Few creatures have proven more durable in modern literature than the dreaded vampire. Ever since these undead, blood sucking demons of the night first began appearing in literature in the early 19 th century, each generation has taken the opportunity to reinvent the infamous characters. For reasons that remain unclear to me, it seems that vampires have become even more popular over the last few decades.
A classic of the gothic horror genre, the book stands up rather well for this modern reader, but in ways that are rather unexpected.
Bram Stoker's Dracula
The book is a collection of journal entries and letters written by the main characters, occasionally supplemented by a newspaper clipping or two. Starting out with an entry in his journal, Jonathon Harker describes his harrowing trip into the Carpathian Mountains of Transylvania to visit Count Dracula, who is interested in buying some London real estate.
This lengthy, textbook demonstration of foreshadowing does a remarkable job of setting the tone for the rest of the book. This storytelling format works well to provide multiple perspectives, thereby making the implausible events more believable and terrifying.
Dracula by Bram Stoker - Book Review
Full of all sorts of romantic literary traditions, like frail damsels in distress, passionate speeches of undying love, dauntless chivalry and repeated draughts of therapeutic brandy, the prose displays its Victorian Era origins at every turn. The travails of the intrepid fellowship of vampire hunters, led by Dr. Van Helsing, often prompted memories of the best X-Files episodes, as the protagonists had to put aside their scientific skepticism and accept the reality of supernatural, undead villainy.
Common Sense says
Similarly, the synergistic interactions of the various team members — each bringing their own unique strengths to the fore — reminded me of a Super Friends episode or an Avengers movie. Interestingly, the title character appears only sparingly, serving more as an omnipresent source of fear and pure evil that permeates the story.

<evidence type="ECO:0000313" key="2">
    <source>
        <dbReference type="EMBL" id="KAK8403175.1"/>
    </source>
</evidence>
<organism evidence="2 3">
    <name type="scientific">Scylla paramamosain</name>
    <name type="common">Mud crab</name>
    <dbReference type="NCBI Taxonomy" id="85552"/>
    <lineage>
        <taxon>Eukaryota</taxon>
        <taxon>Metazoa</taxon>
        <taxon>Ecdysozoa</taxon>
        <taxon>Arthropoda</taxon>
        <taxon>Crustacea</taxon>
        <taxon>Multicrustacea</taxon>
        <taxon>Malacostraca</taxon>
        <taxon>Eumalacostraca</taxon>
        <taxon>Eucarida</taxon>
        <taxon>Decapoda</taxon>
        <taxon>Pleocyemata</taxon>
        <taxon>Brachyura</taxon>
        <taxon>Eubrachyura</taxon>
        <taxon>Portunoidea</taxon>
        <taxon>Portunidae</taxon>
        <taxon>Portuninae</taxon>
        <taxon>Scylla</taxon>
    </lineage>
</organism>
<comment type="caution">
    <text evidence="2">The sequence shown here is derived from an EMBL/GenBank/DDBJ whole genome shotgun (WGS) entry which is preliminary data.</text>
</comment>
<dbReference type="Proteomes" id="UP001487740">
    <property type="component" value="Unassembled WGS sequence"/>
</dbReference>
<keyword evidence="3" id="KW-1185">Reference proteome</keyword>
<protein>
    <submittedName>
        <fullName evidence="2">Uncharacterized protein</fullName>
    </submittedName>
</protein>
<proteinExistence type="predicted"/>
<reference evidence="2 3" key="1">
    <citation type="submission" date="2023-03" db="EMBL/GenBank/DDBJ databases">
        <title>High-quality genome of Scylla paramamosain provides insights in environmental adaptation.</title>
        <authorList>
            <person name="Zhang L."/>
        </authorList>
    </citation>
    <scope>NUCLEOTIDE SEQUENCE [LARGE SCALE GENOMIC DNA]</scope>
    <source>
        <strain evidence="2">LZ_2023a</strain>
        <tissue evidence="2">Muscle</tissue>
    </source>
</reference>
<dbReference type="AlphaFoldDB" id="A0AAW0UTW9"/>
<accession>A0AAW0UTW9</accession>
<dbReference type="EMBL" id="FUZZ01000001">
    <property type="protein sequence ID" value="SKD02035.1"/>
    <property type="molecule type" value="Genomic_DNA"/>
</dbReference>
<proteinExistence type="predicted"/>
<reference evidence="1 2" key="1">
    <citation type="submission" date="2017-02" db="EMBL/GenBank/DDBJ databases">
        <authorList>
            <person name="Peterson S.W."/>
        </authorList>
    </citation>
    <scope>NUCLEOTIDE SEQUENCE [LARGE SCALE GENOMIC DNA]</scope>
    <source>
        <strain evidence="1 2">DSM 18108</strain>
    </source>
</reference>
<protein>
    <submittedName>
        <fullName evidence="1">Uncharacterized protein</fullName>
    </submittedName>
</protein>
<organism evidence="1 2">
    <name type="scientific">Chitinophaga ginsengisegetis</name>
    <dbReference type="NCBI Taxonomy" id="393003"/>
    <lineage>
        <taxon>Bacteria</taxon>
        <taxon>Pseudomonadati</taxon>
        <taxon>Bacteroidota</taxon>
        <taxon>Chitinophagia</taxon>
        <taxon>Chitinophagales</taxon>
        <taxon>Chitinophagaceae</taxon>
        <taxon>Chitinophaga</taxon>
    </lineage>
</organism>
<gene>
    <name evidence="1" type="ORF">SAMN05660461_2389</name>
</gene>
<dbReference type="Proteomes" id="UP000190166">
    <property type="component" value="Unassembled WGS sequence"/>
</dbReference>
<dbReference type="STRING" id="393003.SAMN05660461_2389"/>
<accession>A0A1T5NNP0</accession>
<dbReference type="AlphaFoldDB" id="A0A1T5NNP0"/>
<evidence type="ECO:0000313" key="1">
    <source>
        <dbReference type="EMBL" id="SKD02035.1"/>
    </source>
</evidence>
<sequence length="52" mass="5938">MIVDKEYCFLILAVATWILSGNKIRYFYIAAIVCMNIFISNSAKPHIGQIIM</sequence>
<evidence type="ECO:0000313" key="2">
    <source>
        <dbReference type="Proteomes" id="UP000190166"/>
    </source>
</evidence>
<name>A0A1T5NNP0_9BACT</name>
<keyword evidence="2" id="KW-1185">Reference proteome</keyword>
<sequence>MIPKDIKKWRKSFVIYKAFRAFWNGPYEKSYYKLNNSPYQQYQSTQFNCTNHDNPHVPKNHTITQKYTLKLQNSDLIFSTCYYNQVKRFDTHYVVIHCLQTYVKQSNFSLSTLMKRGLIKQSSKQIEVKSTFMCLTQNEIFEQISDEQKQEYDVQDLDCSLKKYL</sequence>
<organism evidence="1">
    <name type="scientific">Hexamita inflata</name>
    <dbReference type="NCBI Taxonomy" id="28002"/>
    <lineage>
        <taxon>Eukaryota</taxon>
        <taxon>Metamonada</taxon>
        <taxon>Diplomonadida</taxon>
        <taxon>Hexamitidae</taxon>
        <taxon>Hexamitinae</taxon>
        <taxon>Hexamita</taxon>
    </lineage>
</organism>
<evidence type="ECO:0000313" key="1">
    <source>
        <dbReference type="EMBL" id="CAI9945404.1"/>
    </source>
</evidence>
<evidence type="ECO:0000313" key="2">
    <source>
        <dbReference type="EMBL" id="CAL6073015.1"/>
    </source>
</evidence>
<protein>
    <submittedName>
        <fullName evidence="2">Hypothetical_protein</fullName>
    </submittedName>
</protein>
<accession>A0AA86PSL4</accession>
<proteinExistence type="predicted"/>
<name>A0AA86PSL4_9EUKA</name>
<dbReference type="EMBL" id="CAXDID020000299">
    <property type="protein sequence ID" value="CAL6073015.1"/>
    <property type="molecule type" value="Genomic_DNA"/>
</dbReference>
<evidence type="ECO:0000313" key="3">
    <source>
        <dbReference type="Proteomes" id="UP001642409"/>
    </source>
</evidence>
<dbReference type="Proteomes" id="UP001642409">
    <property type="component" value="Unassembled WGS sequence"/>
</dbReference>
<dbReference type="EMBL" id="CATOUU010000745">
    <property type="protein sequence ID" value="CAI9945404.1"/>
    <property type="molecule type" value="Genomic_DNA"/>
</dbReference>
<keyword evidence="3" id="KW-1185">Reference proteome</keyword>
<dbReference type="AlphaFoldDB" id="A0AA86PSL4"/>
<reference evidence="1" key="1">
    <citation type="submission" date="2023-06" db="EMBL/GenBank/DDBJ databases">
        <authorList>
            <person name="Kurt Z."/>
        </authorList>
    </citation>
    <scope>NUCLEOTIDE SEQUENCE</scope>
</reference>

By modern standards, this decision forfeits much of the potential for suspense and dramatic conflict, although the story is still plenty riveting and dreadful. Subsequent versions have made the roles of Dracula and his brethren a much more visible part of the storyline.
Over the past years, it seems that readers and viewers have become more fascinated by the villains in the story, trying to understand their passions and drives, while the heroes have become relatively more bland.
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Despite its vintage, I can still enthusiastically label it required reading for any who fancy themselves true horror fans. Author Recent Posts dave Ceaselessly seeking out non-fiction writing on almost any topic, Dave can carry almost forty pounds of books in the pannier pack on his bicycle and knows all the librarians at his local public library by their first names.
A great book for all generations, not too scary and not too boring. And the thrill leaves you lying on the edge of the seat.
I really enjoyed reading this review. Although sprinkled with several graphic horror scenes, this book was not written as some attempt solely to scare people in some shallow way. It has so much depth to it, and I found myself admiring Mina for her courage and faith throughout the novel. The relationships these characters build with one another is very special. I felt I went in a time machine back to a place where people truly cared for one another and built intimate relationships based on true trust and friendships.
Dracula by Bram Stoker - review
Cover of the first edition in See larger image. Author Recent Posts.
Ceaselessly seeking out non-fiction writing on almost any topic, Dave can carry almost forty pounds of books in the pannier pack on his bicycle and knows all the librarians at his local public library by their first names.
Jakob May 9, at am - Reply. Dracula by Bram Stoker is a wonderful book full of exciting action, suspense and horror. Tiffany Dixon August 9, at pm - Reply. Leave A Comment Cancel reply Comment.